Digital currency is being given even closer consideration in the aftermath of Hurricane Dorian, as The Central Bank of The Bahamas (CBOB) considers ways, using technology, to get payments to hurricane-affected islands quicker, CBOB Governor John Rolle said yesterday.
Rolle, who was a guest on Guardian Radio 96.9’s Z Live, said as the central bank is only weeks away from launching its digital dollar pilot program on Exuma, the technology is now being looked at as a way of getting payment systems on hurricane-ravaged islands when even banks have been decimated by a storm.
A means of making deposits, withdrawals and payments is key to getting people on Grand Bahama and Abaco back to normalcy, Rolle said.
“As banks get back on their feet in Abaco the ATM (automated teller machine) services will be restored and then eventually the physical branches will reopen,” Rolle said.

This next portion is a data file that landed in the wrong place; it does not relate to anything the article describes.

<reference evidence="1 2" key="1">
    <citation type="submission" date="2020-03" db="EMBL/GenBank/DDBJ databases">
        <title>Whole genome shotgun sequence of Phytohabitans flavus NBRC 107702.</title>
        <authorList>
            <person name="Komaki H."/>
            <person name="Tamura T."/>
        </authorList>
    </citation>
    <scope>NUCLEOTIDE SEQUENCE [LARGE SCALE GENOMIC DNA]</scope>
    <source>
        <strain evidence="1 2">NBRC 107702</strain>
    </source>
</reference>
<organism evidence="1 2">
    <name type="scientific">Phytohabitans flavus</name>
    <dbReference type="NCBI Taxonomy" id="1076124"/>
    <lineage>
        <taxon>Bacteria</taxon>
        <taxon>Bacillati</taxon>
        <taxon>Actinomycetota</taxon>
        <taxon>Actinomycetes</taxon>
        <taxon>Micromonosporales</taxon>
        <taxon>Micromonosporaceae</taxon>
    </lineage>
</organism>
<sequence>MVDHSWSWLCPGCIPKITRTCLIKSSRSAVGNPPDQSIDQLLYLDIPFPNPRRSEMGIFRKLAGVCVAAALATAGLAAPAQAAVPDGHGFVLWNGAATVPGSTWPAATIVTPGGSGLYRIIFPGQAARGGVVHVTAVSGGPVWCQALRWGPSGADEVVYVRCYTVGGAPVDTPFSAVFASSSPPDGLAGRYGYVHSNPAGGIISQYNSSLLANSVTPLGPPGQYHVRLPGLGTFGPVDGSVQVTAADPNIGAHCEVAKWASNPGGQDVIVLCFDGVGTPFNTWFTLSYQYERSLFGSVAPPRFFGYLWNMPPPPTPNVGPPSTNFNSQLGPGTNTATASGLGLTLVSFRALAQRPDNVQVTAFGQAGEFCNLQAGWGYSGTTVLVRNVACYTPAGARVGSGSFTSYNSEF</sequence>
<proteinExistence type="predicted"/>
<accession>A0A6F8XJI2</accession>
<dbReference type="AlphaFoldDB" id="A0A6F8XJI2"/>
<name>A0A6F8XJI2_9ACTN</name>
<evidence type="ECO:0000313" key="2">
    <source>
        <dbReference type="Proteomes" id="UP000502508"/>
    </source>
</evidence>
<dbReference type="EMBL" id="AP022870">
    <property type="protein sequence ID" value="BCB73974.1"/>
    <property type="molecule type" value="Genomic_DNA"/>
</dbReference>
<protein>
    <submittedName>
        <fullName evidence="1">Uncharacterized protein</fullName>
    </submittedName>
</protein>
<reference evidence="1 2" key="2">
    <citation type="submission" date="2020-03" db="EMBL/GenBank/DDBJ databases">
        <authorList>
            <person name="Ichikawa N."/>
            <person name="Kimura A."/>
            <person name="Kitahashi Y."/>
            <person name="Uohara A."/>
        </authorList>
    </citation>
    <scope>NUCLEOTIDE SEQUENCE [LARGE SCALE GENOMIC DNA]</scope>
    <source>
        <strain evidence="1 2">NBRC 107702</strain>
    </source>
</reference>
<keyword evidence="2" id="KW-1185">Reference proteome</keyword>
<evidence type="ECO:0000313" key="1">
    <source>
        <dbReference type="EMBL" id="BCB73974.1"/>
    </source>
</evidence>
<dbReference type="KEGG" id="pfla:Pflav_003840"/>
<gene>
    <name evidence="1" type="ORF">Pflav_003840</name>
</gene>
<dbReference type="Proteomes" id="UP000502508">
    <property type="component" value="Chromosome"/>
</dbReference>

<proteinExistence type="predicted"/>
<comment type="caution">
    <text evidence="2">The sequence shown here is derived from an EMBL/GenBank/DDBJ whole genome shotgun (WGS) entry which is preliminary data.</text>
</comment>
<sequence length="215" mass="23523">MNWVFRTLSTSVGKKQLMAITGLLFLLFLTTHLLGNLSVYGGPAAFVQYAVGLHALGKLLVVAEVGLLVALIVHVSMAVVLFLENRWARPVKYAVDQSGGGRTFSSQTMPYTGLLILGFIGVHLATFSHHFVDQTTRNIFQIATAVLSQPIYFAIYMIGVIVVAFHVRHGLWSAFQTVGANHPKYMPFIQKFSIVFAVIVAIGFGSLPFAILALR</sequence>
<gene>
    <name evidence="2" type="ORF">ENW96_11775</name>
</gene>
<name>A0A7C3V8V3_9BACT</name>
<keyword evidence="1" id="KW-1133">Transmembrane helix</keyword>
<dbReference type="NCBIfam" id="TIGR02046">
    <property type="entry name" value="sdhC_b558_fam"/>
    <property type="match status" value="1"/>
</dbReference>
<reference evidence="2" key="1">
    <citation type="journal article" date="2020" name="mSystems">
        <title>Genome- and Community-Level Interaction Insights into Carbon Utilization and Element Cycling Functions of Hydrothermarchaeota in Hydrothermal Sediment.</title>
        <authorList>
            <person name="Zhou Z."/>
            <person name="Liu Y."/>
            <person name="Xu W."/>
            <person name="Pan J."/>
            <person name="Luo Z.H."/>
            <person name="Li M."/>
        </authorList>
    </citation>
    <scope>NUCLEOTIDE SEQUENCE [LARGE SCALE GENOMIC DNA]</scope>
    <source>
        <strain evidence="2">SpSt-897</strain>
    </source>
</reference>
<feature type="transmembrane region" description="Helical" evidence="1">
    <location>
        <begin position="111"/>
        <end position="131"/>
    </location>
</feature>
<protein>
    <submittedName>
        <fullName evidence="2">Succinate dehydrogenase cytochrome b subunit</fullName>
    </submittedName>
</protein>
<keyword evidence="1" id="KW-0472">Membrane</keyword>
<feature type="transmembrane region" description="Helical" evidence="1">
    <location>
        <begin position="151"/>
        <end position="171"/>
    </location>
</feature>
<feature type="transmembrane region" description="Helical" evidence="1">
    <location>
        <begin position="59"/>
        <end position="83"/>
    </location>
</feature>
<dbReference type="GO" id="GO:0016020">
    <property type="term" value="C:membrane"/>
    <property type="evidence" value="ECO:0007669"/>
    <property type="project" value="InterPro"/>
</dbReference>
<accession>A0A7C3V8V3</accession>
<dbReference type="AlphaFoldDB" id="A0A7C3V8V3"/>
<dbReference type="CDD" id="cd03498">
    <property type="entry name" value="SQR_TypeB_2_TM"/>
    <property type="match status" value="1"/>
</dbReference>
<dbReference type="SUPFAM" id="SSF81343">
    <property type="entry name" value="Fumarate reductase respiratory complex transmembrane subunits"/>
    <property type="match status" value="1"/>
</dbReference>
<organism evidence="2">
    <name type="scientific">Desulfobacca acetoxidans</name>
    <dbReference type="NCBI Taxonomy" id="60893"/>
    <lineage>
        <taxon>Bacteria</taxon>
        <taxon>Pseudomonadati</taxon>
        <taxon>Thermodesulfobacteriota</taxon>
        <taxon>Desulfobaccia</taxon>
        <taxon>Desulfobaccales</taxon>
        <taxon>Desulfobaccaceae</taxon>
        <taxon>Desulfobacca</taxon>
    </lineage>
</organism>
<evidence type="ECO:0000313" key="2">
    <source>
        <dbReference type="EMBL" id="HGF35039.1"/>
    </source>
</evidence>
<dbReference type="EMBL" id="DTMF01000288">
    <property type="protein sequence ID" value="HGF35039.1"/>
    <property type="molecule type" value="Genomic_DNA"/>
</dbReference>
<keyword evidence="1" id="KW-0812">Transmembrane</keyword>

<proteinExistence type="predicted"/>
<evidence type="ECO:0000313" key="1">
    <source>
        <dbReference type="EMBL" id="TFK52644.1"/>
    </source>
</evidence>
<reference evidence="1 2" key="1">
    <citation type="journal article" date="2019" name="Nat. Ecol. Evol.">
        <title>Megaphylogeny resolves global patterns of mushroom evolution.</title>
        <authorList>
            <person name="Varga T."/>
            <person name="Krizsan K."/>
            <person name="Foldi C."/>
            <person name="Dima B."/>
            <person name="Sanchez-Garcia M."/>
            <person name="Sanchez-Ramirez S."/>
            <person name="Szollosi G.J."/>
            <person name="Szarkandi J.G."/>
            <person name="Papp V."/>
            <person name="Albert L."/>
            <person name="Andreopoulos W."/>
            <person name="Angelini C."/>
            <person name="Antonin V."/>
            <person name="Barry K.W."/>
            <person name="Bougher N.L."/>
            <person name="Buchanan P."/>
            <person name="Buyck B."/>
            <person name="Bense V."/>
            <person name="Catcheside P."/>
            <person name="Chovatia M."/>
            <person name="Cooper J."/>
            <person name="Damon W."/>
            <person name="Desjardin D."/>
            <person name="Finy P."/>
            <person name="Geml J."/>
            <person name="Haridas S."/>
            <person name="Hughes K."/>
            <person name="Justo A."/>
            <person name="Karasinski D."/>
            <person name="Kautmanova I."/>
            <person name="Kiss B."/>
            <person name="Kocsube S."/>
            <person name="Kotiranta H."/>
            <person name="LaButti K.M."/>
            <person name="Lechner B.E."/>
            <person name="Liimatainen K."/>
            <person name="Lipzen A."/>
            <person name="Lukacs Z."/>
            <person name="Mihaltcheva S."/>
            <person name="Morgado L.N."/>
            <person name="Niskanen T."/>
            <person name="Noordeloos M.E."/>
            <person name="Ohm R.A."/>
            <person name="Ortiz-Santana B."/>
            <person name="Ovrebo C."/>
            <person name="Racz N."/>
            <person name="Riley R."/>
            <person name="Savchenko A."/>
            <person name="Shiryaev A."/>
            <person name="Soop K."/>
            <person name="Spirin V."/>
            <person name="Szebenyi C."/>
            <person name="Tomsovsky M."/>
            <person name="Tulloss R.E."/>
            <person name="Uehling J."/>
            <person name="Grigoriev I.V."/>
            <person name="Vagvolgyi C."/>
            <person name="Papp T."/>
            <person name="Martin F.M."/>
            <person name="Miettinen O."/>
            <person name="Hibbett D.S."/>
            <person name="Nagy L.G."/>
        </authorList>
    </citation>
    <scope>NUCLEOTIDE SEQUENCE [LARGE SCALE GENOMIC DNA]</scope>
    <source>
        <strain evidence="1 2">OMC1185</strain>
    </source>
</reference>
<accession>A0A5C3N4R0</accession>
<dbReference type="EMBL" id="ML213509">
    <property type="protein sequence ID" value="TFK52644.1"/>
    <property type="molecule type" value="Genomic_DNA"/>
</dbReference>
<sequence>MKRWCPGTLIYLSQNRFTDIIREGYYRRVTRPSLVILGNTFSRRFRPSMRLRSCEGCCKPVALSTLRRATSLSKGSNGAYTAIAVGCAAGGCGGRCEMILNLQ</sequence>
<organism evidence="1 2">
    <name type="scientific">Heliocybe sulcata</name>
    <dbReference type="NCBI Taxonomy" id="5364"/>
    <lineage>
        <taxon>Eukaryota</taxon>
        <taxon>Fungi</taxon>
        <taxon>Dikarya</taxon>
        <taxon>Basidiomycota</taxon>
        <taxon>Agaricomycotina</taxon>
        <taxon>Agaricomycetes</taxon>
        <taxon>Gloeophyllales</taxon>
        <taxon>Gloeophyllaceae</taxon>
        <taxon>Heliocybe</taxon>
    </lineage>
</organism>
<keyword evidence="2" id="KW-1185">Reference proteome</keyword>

“You don’t have to fly digital money to places and businesses; don’t have to hire armored vehicles to deposit digital money. So when you look at what the central bank is trying to do with digital currency, we see tremendous opportunities in terms of how we plan the recovery of damaged economic zones after hurricanes.”
Rolle lamented, however, that even with digital currency the infrastructure needed for residents to spend that digital money needs to be in place.
He added that communications infrastructure will also need to be in place after a storm for digital currency to be viable, though he explained there is technology that can be quickly put in place to facilitate the use of digital currency.
“Imagine a government goes into a disaster zone and needs to give some financial assistance and does not have to take a briefcase of cash, but is able to give people credit which they can immediately spend,” Rolle said.
“I see those types of recovery strategies and solutions materializing and we are weeks away from doing those sorts of piloted exercises in Exuma.”